But: How did we get from that to the point where the Obama administration ordered public schools to open locker rooms to transgendered students? How did we get from that point to where school systems and other institutions of our society are embracing and enforcing an extremely radical view of gender, namely, the idea that male and female have no biological reality, and that reality in that sense is whatever the subject decides it is? And if you dissent, you are a HATER?
This, to me, is what liberal government means: empowering the people who have no intention of live-and-let-live, but who want to punish deplorables and deploy social engineering on a massive scale to destroy as unjust the traditional concept of sex, marriage, and family. When we lose that, what do we have left?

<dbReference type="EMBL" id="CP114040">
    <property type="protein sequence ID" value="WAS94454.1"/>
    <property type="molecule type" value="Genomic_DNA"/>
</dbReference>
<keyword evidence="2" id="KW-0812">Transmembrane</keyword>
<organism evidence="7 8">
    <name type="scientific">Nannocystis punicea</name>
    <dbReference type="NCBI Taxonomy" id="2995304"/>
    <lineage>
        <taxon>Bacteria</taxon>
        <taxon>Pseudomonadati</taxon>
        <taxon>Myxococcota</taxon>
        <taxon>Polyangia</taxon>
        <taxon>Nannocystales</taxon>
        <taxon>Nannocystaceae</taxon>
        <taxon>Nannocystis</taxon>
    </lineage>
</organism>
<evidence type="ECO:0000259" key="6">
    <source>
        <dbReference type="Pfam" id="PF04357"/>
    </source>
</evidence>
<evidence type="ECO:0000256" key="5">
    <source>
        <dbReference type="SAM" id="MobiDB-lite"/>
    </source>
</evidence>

[I]f it comes right down to it, I believe that Trump, for all his many sins and failings, does not despise people who look like I do, and who believe the things I do. I have no faith at all that liberals and Democrats feel the same way. My liberal and Democratic friends don’t feel that way, to be sure, but they are not the ones driving things in their party (and neither, I should say, are conservatives like me driving things in the GOP). I think many of us are being pushed to uncomfortable extremes against our will because of fear — legitimate fear — of the other side.
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There is no epistemological Switzerland. (Via Mars Hill Audio Journal Volume 134)